Friendship Flight 1995

©1995 Scott Highton


Flying VFR in Russia is neither for the faint of heart nor the shortof time. This was illustrated by the Friendship Flight 1995, a flight effortlaunched in May, 1995 by the Alaska Airmen's Association.

Late in 1994, the city of Magadan, Russia, invited the Airmen's Associationto fly a group of U.S. World War II veterans to Russia for the 50th anniversaryof the Great Patriotic War (World War II). Twenty five veterans and 10 privateaircraft were included in the plans to make a 1,600-mile flight from Nome,Alaska to Magadan for the May 9 celebration. They would retrace part ofthe Lend Lease route, which was flown by 7,926 aircraft loaned by the Russia in the war.

Nine days were scheduled for the Friendship Flight, which was consideredto be more than adequate for the 1,600-mile flying distance and weatherallowances. Since the trip was at the invitation of the Russian government,much of the usual bureaucratic red tape was eliminated, or at least dealtwith, by the Russian hosts. A secondary goal of the flight was to demonstratethat VFR (Visual Flight Rules) flight in private aircraft could become astandard practice in the still highly controlled Russian airspace. Currently,aircraft flying into and within Russia necessarily file IFR (InstrumentFlight Rules) and remain under positive control.

In spite of the best efforts and hospitality of Russian officials, however,only one of the Friendship Flight aircraft made it to Magadan for the celebration,and it had to file IFR in order to do so.

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By the time pilots, aircraft and crews gathered in Nome, the originalgroup of 10 aircraft was down to seven. Three had dropped out due to scheduleconflicts, concerns over unknown costs and the general insecurity of suchan adventure.

Eventhe group that made the trip faced early mechanical problems. FriendshipFlight organizer Phil Livingston broke a mixture cable on his Beech 18 onhis way out of Anchorage and was delayed a day and a half waiting for areplacement. Don Warhus blew an engine valve and connecting rod on his Cessna175 enroute to Nome, and spent the next several days (and nights) doinga field rebuild of his engine in the snow and mud on the ramp at Nome International.Ultimately, a delay in getting a part shipped meant Warhus and crew neverleft Alaskan airspace.

Two other aircraft suffered less severe mechanical failures during thetrip, driving home the value of field repair capability when flying in remoteregions. Bev Fogle discovered that the standard single cylinder primer inher Cessna 172 was less than adequate for the cold temperatures of EasternSiberia, even though it had served her faithfully through many winters athome in Vancouver, Washington. A field modification of the primer by otherpilots, resulting in near frostbitten fingers, got her airborne again.

Miscommunication between the Russians and Friendship Flight organizersresulted in additional problems. The planned departure date, May 1, is anational holiday in Russia (May Day), and the entire country, includingmost airports and air traffic control facilities, shut down. The flightorganizers were told to file their flight plan for May 2, which would stillbe May 1 in Alaska, since the International Date Line runs along the BeringStrait between Alaska and Russia.

The morningof May 1 in Nome brought beautiful VFR conditions, and six Friendship Flightaircraft awaited departure with engines running on the ramp. When the flightplan was activated, word came back from Russia that the flight would notbe permitted to enter Russia until May 2, as filed, because the Russiansinterpreted May 2 to be the date from the departure point (Nome), not thedestination (Russia). Flight crews looked to the clear skies longingly,knowing that a series of low pressure systems headed across central Russiacould make this missed day of flying crucial.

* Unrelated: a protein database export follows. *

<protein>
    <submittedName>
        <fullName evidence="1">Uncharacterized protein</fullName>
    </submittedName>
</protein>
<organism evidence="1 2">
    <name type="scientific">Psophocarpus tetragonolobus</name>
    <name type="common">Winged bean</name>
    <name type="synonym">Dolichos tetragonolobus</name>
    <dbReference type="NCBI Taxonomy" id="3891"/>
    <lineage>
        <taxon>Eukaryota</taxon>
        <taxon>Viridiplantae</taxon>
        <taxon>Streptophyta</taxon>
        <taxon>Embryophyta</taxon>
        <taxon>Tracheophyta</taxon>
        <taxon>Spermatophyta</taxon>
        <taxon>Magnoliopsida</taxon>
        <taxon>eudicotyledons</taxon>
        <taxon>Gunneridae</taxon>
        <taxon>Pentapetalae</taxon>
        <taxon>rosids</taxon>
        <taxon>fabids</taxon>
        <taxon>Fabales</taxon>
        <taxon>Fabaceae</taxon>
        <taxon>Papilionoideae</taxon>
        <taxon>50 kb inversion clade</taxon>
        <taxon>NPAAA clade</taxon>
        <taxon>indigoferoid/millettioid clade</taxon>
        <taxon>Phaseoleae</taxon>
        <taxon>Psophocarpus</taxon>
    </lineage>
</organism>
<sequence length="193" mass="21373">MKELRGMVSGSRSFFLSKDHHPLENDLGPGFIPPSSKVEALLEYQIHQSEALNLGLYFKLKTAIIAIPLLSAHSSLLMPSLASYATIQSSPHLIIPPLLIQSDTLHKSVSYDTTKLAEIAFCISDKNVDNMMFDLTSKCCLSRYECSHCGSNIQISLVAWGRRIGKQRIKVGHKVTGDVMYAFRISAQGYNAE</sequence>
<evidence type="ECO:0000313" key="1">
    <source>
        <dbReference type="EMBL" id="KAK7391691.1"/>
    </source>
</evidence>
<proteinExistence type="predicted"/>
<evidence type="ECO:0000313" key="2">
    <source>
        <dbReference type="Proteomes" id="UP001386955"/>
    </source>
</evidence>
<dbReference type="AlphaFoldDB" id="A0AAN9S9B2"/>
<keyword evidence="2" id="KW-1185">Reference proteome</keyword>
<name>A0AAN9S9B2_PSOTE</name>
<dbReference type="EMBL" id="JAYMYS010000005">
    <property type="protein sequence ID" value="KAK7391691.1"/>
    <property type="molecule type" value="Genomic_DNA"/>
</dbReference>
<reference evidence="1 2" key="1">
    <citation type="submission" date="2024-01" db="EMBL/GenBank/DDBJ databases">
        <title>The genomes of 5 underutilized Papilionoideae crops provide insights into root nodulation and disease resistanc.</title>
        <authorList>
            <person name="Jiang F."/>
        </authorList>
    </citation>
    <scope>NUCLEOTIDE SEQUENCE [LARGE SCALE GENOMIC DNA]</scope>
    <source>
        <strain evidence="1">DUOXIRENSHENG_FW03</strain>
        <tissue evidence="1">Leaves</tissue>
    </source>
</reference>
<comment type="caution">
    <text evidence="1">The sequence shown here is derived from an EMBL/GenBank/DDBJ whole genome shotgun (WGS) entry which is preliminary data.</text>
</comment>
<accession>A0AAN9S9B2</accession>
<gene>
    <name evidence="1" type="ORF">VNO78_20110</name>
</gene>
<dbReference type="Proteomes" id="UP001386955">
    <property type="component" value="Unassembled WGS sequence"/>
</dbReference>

The next day arrived with VFR conditions still holding along the firstflight leg (Nome to Provideniya). The VFR route follows the coast of Alaskafrom Nome northwest to the Tin City NDB, and then crosses the Bering Straitat its narrowest point. Thirty miles out over the ice pack, the route passesover the Diomede Islands and the U.S.­Russia border. Forty miles furtherlies the Russian mainland. This VFR route has yet to be officially approvedby either the FAA or the Russian civil aviation authorities, even thoughthe FAA has held it under consideration since 1991. Currently, there areno approved VFR routes for flying into Russia from Alaska.

There are, however, three approved IFR routes from Nome to Provideniya.Two of them are variations of a direct route. The third goes southwest fromNome to St. Lawrence Island, and then up to Provideniya. The shorter directroutes put you over water for about 200 miles ­ not a comforting thoughtin single engine aircraft, especially with survival times in the frigidwaters being measured in minutes.

Lavrentiya is the first NDB in Russia, as well as the airport guardingthe border. Unfortunately, they do not have an English-speaking tower, soflights entering the country there must either have a Russian speaking navigatoraboard, or must fly high enough to establish radio contact with Provideniyaprior to entering Russian airspace. VFR flight at such higher altitudesis often a longshot, due to frequent marine layers and coastal fog.

The Friendship Flight included a Russian navigator in the crew of JimBern's Pilatus Porter. The turbine Porter was sent overhead to 11,000 feetso that it could also make contact with both Provideniya and Lavrentiyabefore entering Russian airspace. Bern then played Mother Hen, circlingover the Diomedes until all Friendship Flight aircraft had passed into Russiaat lower altitudes. He then brought up the rear as the group flew towardProvideniya along the coast.

A brief landing in Provideniya to clear customs and refuel was planned.One hundred octane avgas was brought in from Nome a week earlier by BeringAir, which runs regular commercial flights. From Provideniya, it was hopedthat the leg to Markovo could be completed that same afternoon. This wouldleave only two flight legs totaling 900 miles remaining for the next fivedays ­ from Markovo to Evensk, and from Evensk into Magadan.